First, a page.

It’s that time of year again. Not Spring (obviously!). The Eurovision Song Contest.
A time when all of the countries in Europe that can still afford to put forward their most accomplished singers who sing the best songs they can lay their hands on in the hope of becoming champions. Obviously the old Royaume-Uni has therefore chosen Bonnie Tyler as their representative and it is on Bonnie that all of our collective hopes are pinned. The winners subsequently push themselves closer to bankruptcy by becoming the host for the finals in 2014.
Loved and hated in equal number, Eurovision seeks to unite Europe by preying on our collective love of bagpipes, violins, bodhrans and euphoric euro-disco beats.
In the 1970s the Eurovision Song Contest wasn’t the highly polished behemoth that it has become today. There was a real orchestra for a start. And real conductors. And most of the contestants wore costumes that seemed to have been run-up on their mother’s sewing machines back in Stockholm, or Barcelona, or Rome, or Dublin, or Copenhagen.
The biggest ever Eurovision winners (in 1974 in Harrogate) were, of course ABBA. With their shiny outfits and their platform boots and their conductor dressed as Napoleon they simultaneously took a picturesque Yorkshire spa town and the rest of Europe by storm.
Only seven short years later after huge international success, ABBA released ‘The Visitors’ and it is to this, their final album that we turn today.
The album opens with the unusual title track ‘The Visitors’. I like to think of this track as ABBA’s re-reading of The Beatles’ ‘Within you, without you’. I’m not kidding – have a listen if you don’t believe me!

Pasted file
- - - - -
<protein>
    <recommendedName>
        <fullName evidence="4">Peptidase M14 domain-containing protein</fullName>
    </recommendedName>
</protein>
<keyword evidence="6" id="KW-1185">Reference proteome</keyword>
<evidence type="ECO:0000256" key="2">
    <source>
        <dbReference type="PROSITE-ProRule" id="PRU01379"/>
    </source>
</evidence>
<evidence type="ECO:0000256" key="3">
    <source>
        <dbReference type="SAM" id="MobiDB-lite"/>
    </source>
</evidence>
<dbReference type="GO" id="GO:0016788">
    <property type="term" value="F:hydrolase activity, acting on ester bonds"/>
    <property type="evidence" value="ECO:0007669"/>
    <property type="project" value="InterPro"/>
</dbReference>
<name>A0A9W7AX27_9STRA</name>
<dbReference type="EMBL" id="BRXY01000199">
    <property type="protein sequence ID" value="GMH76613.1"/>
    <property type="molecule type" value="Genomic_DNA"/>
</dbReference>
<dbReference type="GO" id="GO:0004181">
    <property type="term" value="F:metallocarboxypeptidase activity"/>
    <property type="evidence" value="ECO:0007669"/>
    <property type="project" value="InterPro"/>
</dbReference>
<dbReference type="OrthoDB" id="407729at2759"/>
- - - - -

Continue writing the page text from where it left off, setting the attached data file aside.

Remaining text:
Elsewhere the album is shot through with more sadness than any of their others, and I guess that’s to be expected given their unusual personal circumstances at the time. The best known tunes here are ‘One of us’ and ‘Head over heels’ at which point their success in singles charts was starting to wane just a little.
For my money the whole package is defined by two tunes that nestle together for warmth on side 2. In ‘Two for the price of one’ a man is attracted by an advert placed by ‘Alice Whiting’ (presumably so named to rhyme with ‘exciting’) who offers, as the title suggests, ‘two for the price of one’. How we laugh when we discover that the third person in this suggestive trio is, in fact, Alice’s mother. It’s rubbish, but it’s fun rubbish. But then from the opposite extreme comes ‘Slipping through my fingers’, a song about children growing up and growing away that will reduce all but the most flint-hearted to floods of uncontrollable tears.
Label – Polydor
Year – 1981
Incidentally, Sweden next won in 1984, with the glorious ‘Diggi-Loo, Diggi-Ley’, by Herrey’s, and I’ve dug very deep within my own Eurovision collection to bring you a picture of their winning single. Hope you’re grateful.